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and yes i didn't necessarily appreciate the stories when i was young but you know my my grandfather had an assassination attempt on his life and lost an eye in the late one nine hundred forty s. so i grew up with this very mysterious interesting character who is telling these stories with a glass eye he would talk of these you know violent picket line confrontations and the assassination attempt he was the international director of the union once walter became president so my grandfather spent time in india and japan and germany and so you know he i did grew up around these stories i didn't really make the connection that they were so instrumental in the fabric of the middle class and america in general but i was fascinated you know at it early age by just the storytelling the thing the impressed me is is how few people know these stories.
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i just most of my life just assumed everybody knew this having gone to elementary school in lansing michigan and in the in the late fifty's we actually took a labor class there was actually a class the history of organized labor in like porth great i mean we we knew the story we they had news reels and things that i'm assuming the u.a.w. probably provided to the schools at no charge but i remember watching you know the great flint sit down strike and so we knew what we knew the timeline of things and it seems that with the reagan revolution and bill bennett taking over their part of education and just this whole change in america's attitude toward organized labor at least much of america's attitude toward organise labor that history has vanished . my sense of it and you're much younger than me tell me if this is the case is that people who are you know forty five or under probably have no idea because they never studied it in school we just don't teach that in america anymore you know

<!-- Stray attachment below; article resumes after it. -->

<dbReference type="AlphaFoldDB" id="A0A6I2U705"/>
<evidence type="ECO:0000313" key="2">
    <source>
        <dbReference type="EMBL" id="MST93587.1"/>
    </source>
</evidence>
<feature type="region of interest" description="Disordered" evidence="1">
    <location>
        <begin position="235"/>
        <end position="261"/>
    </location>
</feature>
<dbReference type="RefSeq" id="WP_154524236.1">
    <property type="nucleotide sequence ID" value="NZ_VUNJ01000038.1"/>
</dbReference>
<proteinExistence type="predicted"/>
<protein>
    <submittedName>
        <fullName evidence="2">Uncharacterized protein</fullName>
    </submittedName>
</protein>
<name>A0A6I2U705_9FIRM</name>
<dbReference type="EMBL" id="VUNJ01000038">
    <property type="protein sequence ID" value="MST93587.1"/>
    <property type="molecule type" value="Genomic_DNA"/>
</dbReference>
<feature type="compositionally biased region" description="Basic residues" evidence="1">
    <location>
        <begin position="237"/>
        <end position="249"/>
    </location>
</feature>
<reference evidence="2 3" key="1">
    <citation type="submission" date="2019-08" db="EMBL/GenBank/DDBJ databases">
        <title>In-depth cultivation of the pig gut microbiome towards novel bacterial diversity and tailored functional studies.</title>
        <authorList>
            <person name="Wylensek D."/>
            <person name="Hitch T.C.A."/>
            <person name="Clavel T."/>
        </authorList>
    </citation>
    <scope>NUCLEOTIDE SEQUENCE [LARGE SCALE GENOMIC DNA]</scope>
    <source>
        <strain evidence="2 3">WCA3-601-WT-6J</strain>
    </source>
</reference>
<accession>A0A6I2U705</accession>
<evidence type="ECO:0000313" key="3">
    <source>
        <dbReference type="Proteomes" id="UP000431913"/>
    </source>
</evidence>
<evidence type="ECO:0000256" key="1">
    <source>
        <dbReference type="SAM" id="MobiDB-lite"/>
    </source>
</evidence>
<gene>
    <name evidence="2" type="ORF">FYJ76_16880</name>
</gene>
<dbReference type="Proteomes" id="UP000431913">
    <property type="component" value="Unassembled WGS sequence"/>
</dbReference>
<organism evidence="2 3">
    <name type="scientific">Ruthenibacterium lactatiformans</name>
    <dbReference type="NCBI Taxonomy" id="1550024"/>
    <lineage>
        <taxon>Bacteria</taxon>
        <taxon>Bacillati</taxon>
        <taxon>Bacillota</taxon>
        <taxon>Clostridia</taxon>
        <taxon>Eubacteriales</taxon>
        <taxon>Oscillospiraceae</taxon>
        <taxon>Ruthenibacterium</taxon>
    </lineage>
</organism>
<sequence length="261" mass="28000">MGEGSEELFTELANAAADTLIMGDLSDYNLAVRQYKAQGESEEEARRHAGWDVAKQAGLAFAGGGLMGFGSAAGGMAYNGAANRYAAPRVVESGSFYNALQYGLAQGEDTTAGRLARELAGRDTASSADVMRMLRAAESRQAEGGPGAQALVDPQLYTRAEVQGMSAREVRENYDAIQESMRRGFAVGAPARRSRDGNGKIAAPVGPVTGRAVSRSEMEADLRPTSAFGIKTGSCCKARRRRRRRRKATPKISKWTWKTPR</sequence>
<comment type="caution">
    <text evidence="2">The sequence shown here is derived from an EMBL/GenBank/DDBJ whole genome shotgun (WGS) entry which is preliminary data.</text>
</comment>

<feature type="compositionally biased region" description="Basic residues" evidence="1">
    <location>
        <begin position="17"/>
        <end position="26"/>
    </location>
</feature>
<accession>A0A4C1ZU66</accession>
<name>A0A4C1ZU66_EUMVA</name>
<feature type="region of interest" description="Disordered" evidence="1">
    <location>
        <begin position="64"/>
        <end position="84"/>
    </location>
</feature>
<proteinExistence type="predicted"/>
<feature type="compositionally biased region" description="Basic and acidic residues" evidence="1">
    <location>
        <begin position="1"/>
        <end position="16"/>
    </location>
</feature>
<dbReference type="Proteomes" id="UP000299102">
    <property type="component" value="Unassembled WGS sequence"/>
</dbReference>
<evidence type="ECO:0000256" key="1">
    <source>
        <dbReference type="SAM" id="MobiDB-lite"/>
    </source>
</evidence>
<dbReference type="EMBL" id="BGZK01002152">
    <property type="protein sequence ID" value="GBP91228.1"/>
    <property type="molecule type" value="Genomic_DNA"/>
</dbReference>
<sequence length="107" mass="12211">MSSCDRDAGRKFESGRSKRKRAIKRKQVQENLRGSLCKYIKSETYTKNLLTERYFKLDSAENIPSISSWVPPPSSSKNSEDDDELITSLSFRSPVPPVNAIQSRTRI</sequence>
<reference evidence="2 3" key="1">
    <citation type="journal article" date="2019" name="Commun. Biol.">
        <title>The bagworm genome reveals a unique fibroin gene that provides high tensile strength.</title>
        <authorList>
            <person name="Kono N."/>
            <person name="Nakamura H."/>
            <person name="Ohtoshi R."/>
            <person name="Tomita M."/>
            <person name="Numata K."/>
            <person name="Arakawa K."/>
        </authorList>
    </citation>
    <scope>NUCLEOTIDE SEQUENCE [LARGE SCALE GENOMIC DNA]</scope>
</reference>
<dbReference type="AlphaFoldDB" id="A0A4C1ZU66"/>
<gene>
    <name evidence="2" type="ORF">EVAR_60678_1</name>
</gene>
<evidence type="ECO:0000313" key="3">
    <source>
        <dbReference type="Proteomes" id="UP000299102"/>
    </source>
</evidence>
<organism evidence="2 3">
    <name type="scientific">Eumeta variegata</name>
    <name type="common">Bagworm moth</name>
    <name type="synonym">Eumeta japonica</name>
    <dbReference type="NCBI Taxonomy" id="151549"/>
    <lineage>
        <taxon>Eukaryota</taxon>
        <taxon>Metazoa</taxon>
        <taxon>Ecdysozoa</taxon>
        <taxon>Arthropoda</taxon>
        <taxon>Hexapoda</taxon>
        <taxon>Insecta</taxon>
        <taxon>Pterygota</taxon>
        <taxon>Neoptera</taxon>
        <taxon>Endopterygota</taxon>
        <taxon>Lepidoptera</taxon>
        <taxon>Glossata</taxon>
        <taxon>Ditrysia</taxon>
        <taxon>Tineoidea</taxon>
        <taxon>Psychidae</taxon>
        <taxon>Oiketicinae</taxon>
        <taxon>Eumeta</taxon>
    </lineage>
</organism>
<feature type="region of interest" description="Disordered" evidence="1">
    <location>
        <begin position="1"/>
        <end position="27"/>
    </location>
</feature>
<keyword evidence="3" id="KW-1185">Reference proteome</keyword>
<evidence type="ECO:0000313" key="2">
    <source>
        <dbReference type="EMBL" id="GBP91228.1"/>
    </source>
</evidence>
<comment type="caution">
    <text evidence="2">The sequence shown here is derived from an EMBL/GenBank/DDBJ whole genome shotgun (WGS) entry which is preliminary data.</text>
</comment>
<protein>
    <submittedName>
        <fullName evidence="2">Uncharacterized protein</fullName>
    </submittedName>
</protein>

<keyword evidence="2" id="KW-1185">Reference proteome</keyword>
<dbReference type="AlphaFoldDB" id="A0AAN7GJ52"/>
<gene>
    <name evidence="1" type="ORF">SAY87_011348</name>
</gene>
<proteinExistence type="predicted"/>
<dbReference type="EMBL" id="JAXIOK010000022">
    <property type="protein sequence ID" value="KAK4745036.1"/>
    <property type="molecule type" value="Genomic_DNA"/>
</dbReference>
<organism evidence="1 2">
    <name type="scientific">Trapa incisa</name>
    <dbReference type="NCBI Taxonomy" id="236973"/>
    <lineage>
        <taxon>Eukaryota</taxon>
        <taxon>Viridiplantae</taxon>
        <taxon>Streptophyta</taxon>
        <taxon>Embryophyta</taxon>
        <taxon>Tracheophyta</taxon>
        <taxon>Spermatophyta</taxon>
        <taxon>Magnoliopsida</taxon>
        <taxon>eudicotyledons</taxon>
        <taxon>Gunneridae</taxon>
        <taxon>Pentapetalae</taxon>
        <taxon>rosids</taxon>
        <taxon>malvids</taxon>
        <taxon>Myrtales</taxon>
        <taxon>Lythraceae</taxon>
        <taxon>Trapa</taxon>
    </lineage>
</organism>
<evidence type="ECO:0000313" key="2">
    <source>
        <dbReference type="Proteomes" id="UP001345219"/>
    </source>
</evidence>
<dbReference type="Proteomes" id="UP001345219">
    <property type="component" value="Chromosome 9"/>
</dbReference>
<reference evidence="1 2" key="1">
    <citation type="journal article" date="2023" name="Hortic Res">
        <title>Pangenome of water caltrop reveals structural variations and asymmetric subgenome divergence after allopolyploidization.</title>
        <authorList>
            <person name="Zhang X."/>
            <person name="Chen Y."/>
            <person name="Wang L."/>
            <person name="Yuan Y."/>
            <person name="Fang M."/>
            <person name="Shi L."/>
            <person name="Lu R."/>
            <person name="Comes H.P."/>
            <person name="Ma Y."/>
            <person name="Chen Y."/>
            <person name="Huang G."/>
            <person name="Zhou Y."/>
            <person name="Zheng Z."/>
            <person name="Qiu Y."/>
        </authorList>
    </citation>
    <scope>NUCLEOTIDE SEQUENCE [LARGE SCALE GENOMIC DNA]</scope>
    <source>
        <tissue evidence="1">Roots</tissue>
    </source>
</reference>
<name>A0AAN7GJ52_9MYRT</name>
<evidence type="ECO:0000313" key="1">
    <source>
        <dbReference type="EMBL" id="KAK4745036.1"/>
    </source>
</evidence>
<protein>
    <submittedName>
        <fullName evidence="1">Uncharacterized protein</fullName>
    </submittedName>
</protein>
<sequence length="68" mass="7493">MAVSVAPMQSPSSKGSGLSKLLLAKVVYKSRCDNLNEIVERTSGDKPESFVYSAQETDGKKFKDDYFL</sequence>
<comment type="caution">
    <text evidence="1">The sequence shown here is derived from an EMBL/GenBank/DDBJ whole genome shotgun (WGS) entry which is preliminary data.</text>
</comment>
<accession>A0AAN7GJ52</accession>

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you're one hundred percent accurate i that's and that's another reason why i really wanted to tell this story is that had i not grown up in this family my high school never taught it none of my peers know this story i mean forget about knowing the route through specifically but just labor history in general so i just felt there's this huge swath of of you know an important piece of american history that nobody knows about i mean these characters that pop up in the civil rights movement and believe the middle class and so i just i felt dedicated not just to kind of uncover this family's story but to get this key piece of education out there i mean pro or anti union it doesn't have to be about that you have to give it to i mean even conservative leaders would look at this movement understand how powerful and influential it was so why at least expose the story to you know my generation so that certainly was a big part of it and the funny thing is people of my generation in detroit while we were filming this we went out there and i was speaking of people my generation they know the walter p. route their freeway and that's all they know they don't know who he is they know there's a highway named after this person and that's all they know so even with just that
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little piece of it i felt like you know i got to get out there and tell this story and that's a tragedy i mean i can tell you there was a time in america one when we learned about the pullman porters strike you know we learned if we learned well haymarket square all that stuff it was it was fourth grade anyway we need to come back to that in fact the the the little video clip that we just played about the police massing you know against the first battle against g.m. after g.m. . walter walter and his brothers took on ford and ford was not at all happy about that we've got a little clip about a little piece of the movie about going up against ford let me play this. on the overpass again for nineteen thirty seven. myself and other people with a group of ministers were standing there on property not private property we went there to make it does your you. want service man came in.
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they do this when everything is what it's all the best it was it's less we did provoke it. just as you know if it's. the servicemen went on to smash cameras and harass the reporters one photographer managed to slip away and his photos were plastered on front pages across the country. and that's of course exactly what walter is wanted to have happened was that symbolic moment where ordinary people who weren't union members people living on the farm could look at the newspaper and say well geez that's not right. in earlier or later actually in the movie there is a place where one of the people who was around at that time makes the comment to you the filmmaker or was interviewing her that these people were willing to die for